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Friday, June 5, 1998 Published at 07:47 GMT 08:47 UK


UK

Dounreay dogged by controversy

Dounreay has not been following its own advice

The decision to wind down the Dounreay nuclear reactor in Scotland follows a string of embarrassing revelations about the plant.

Earlier this week the UK Atomic Energy Authority admitted that 170kg of weapons-grade enriched uranium had disappeared from Dounreay - enough to make a dozen atomic bombs.


[ image: The plant will now be run down]
The plant will now be run down
The revelation fuelled demands by the Scottish Nationalist Party for an immediate inquiry into Dounreay.

"We have been fighting for a general inquiry into Dounreay for some time, but now it is clear we need a truth commission where all the workers, past and present, are exempted from the Official Secrets Act," said the SNP's environment spokeswoman Roseanna Cunningham.

"Only by doing this can we ever hope to get to the bottom of Dounreay's history," she said.

The loss of the uranium was discovered as a result of another recent embarrassment at Dounreay, when the government announced in March that a contaminated waste shaft would need cleaning up.


[ image: Plant is in one of the most remote parts of Britain]
Plant is in one of the most remote parts of Britain
The 25-year operation will cost up to £355 million. The shaft was sealed more than 20 years ago but is still leaking radioactivity.

It was discovered that the uranium was missing in an audit of the shaft which showed it still contains about 1,000 cubic metres of intermediate-level waste, about 4kg of plutonium and 100kg of uranium.

There have also been major worries about an explosion in the shaft in 1977 which official reports said had been caused by "a chemical reaction" between the cocktail of dumped materials.

Although experts said the blast had not caused "significant damage", pictures released to the BBC in October 1996 suggested the explosion was extremely powerful.


[ image: Campaigners fear much of the area was contaminated by the explosion]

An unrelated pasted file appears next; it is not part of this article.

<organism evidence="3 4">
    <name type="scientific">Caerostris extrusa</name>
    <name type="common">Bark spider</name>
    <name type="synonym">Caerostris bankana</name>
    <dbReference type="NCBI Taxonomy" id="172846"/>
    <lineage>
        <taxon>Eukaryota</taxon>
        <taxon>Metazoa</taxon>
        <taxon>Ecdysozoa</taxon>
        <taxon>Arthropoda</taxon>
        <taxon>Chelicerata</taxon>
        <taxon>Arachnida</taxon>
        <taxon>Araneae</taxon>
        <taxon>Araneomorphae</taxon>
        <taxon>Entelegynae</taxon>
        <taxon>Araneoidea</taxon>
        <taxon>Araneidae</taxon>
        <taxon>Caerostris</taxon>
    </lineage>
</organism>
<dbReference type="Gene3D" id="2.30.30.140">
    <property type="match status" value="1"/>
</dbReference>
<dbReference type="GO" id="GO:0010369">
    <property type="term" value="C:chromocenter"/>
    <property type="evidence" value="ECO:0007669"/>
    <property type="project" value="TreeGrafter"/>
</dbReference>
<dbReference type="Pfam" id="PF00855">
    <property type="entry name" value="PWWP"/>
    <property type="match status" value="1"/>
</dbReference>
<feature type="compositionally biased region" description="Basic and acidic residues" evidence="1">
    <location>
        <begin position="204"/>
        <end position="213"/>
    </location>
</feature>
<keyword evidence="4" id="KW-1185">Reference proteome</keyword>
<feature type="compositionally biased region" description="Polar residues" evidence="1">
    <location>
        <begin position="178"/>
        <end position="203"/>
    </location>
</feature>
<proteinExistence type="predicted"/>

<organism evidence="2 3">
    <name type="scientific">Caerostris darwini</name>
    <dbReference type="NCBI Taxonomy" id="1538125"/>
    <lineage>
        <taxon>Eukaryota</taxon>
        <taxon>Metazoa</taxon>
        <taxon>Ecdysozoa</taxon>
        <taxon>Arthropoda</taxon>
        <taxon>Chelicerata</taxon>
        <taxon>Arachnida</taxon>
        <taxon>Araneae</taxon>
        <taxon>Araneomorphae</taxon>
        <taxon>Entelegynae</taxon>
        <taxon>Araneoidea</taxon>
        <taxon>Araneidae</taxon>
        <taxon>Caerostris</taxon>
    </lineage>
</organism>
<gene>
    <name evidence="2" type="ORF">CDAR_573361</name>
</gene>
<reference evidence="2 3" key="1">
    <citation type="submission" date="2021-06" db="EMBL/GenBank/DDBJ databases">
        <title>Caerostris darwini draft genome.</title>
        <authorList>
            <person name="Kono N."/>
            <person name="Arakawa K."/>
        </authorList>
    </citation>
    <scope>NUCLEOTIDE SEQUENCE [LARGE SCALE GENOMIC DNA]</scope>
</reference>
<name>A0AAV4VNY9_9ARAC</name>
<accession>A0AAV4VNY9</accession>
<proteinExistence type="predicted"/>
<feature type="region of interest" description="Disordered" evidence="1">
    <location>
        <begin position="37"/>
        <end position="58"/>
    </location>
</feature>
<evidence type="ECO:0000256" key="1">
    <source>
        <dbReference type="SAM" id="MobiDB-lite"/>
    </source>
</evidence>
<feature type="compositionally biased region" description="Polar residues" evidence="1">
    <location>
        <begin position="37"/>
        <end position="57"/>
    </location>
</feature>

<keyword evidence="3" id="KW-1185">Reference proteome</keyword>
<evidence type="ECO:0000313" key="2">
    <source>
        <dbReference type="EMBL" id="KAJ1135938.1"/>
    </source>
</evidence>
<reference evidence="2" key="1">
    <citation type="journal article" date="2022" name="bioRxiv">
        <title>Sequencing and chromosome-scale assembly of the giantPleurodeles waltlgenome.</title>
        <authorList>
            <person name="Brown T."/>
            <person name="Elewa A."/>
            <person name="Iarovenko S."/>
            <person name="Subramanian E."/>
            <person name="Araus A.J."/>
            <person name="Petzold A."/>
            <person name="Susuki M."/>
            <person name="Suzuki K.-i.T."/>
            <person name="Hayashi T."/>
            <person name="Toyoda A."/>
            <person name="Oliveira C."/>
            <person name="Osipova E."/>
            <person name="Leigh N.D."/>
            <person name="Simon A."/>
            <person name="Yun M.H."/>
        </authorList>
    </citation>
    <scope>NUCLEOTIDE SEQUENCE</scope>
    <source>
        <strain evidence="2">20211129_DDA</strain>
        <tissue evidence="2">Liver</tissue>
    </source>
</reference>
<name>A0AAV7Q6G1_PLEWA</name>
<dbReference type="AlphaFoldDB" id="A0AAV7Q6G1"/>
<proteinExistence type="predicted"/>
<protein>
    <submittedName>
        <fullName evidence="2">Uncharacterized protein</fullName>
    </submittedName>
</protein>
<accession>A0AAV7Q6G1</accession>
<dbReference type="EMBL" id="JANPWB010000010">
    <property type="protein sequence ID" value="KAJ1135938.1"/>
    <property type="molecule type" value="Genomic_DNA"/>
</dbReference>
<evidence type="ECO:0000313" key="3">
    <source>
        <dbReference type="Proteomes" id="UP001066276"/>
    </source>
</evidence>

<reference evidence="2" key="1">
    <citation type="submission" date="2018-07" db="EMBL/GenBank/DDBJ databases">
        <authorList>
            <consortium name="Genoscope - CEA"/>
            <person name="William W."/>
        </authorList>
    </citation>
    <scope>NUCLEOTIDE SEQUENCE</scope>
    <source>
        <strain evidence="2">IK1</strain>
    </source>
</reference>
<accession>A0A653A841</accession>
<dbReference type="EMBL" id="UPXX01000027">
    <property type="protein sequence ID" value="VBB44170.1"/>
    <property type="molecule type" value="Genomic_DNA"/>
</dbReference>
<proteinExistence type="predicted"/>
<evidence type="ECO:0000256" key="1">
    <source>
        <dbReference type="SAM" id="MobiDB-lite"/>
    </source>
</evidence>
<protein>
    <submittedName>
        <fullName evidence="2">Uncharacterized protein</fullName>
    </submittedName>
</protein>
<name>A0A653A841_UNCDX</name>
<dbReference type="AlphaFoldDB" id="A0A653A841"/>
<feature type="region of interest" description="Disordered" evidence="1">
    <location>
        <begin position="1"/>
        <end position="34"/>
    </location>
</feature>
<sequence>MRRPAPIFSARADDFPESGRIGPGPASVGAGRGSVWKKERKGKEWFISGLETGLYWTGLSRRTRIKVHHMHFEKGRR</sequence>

Campaigners fear much of the area was contaminated by the explosion
The blast blew a 12.5 tonne concrete plug four metres to one side. Shattered concrete was thrown some 60 metres beyond the perimeter fence and scaffolding poles were propelled up to 75 metres onto the foreshore.

Documents obtained by the BBC for a documentary on Dounreay last year showed that after the explosion, highly radioactive contamination was found around the waste shaft.

Some of it was found well outside the boundary fence of the nuclear plant.

During routine monitoring of the site in the weeks following the blast, contamination of the roads was around 100 times higher than normal, the programme reported.

The plant management have always maintained that another photograph, taken inside the shaft shortly after the blast, showed that although debris had fallen in, the waste itself was largely undisturbed by the explosion.

In May, the government's environmental watchdog in Scotland announced it was to curb radioactive pollution levels at Dounreay.

The Scottish Environmental Protection Agency (Sepa) acted after Dounreay officials admitted miscalculating radiation levels.

In April, officials admitted that levels of radioactivity at Dounreay over the previous six months had been up to 10 times higher than those reported. However, they stressed that they were still well below authorised limits.

That announcement came just a few weeks after Anthony Pointer, chief constable of the UK Atomic Energy Authority police force, resigned, claiming there were not enough officers to protect the country's nuclear installations.

Then in May the Health and Safety Executive revealed a sweeping safety review of the Dounreay plant.

The inquiry followed an incident when a digger cut through electrical cables, paralysing the plant after the emergency supply also failed, prompting concerns about the control of the plant.





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